Adiposogenital Dystrophy

(redirected from Frölich's Syndrome)
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adiposogenital dystrophy

[¦ad·ə‚pō·sō′jen·əd·əl ′dis·trə·fē]
A syndrome involving obesity, retarded gonad development, and sometimes diabetes insipidus resulting from impaired functioning of the pituitary and hypothalamus. Also known as Froehlich's syndrome.
McGraw-Hill Dictionary of Scientific & Technical Terms, 6E, Copyright © 2003 by The McGraw-Hill Companies, Inc.
The following article is from The Great Soviet Encyclopedia (1979). It might be outdated or ideologically biased.

Dystrophy, Adiposogenital


a disorder associated with impairment of function of the endocrine glands (hypophysis) and diencephalon, characterized by adiposity, retardation of growth, and underdevelopment or atrophy of the gonads and secondary sex characteristics.

Adiposogenital dystrophy is seen with lesions (most often tumors, hemorrhages, or infections) in the region of the sella turcica, hypothalamus, or ventriculus tertius cerebri. Under-development of the genitalia is especially manifest during the period of pubescence. Adiposity in adiposogenital dystrophy gives boys an effeminate appearance and gives girls a more mature look. The condition is accompanied by dizziness, headaches, diminished libido and sexual potency, and impairment of vision. Sometimes there are emotional changes, sudden shifts of mood, reduced ability to concentrate on a single activity, and lessened capacity for memorization. Familial predisposition to the disease is possible. The condition may be treated by surgery, X rays, or hormones; if the dystrophy is of infectious origin the treatment should be specific.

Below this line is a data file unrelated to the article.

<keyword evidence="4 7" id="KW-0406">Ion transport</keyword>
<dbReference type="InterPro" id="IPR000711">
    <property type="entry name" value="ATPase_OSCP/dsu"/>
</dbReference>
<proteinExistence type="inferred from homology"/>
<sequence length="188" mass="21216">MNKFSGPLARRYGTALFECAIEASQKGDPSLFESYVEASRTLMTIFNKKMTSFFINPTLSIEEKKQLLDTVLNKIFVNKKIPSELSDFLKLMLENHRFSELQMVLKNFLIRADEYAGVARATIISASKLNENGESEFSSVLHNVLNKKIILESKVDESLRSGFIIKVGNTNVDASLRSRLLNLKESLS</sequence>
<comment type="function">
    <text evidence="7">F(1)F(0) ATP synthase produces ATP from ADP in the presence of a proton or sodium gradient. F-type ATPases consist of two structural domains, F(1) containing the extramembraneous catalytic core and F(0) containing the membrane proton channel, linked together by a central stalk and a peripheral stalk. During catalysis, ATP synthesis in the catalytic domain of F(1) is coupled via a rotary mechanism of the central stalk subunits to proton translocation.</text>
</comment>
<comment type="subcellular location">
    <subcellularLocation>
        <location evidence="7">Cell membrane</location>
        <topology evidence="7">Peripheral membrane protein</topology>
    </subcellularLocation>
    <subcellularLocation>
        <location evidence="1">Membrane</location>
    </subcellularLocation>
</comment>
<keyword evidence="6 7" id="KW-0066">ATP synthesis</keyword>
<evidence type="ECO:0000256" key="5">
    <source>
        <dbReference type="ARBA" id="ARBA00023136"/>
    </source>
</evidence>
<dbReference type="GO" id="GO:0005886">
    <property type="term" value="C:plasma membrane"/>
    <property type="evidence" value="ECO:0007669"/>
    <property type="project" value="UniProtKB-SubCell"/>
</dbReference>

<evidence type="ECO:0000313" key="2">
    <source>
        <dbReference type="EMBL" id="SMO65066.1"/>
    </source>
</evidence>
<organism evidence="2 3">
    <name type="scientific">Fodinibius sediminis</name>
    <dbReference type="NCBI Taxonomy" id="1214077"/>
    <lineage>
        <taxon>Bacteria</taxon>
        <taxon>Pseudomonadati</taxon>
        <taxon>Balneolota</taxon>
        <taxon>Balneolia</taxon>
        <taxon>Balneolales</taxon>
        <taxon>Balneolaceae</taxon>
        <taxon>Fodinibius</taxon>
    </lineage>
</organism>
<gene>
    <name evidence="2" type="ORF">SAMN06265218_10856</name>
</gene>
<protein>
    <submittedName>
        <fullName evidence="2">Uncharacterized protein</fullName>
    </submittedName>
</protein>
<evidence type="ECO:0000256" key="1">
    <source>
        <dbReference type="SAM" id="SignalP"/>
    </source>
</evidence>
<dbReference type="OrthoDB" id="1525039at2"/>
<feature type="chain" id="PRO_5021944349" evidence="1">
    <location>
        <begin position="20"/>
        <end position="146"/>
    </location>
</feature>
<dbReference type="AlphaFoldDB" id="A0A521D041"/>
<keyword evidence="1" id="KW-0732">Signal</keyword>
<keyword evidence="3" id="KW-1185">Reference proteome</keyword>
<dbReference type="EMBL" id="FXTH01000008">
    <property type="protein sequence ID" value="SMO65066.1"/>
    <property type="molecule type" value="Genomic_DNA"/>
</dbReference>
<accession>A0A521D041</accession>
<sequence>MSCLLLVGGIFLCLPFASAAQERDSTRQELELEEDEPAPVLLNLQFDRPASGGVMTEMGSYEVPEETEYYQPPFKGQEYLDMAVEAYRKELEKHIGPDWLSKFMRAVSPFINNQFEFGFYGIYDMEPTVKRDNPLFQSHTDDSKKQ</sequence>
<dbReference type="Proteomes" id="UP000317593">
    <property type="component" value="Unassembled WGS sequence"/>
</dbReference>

The Great Soviet Encyclopedia, 3rd Edition (1970-1979). © 2010 The Gale Group, Inc. All rights reserved.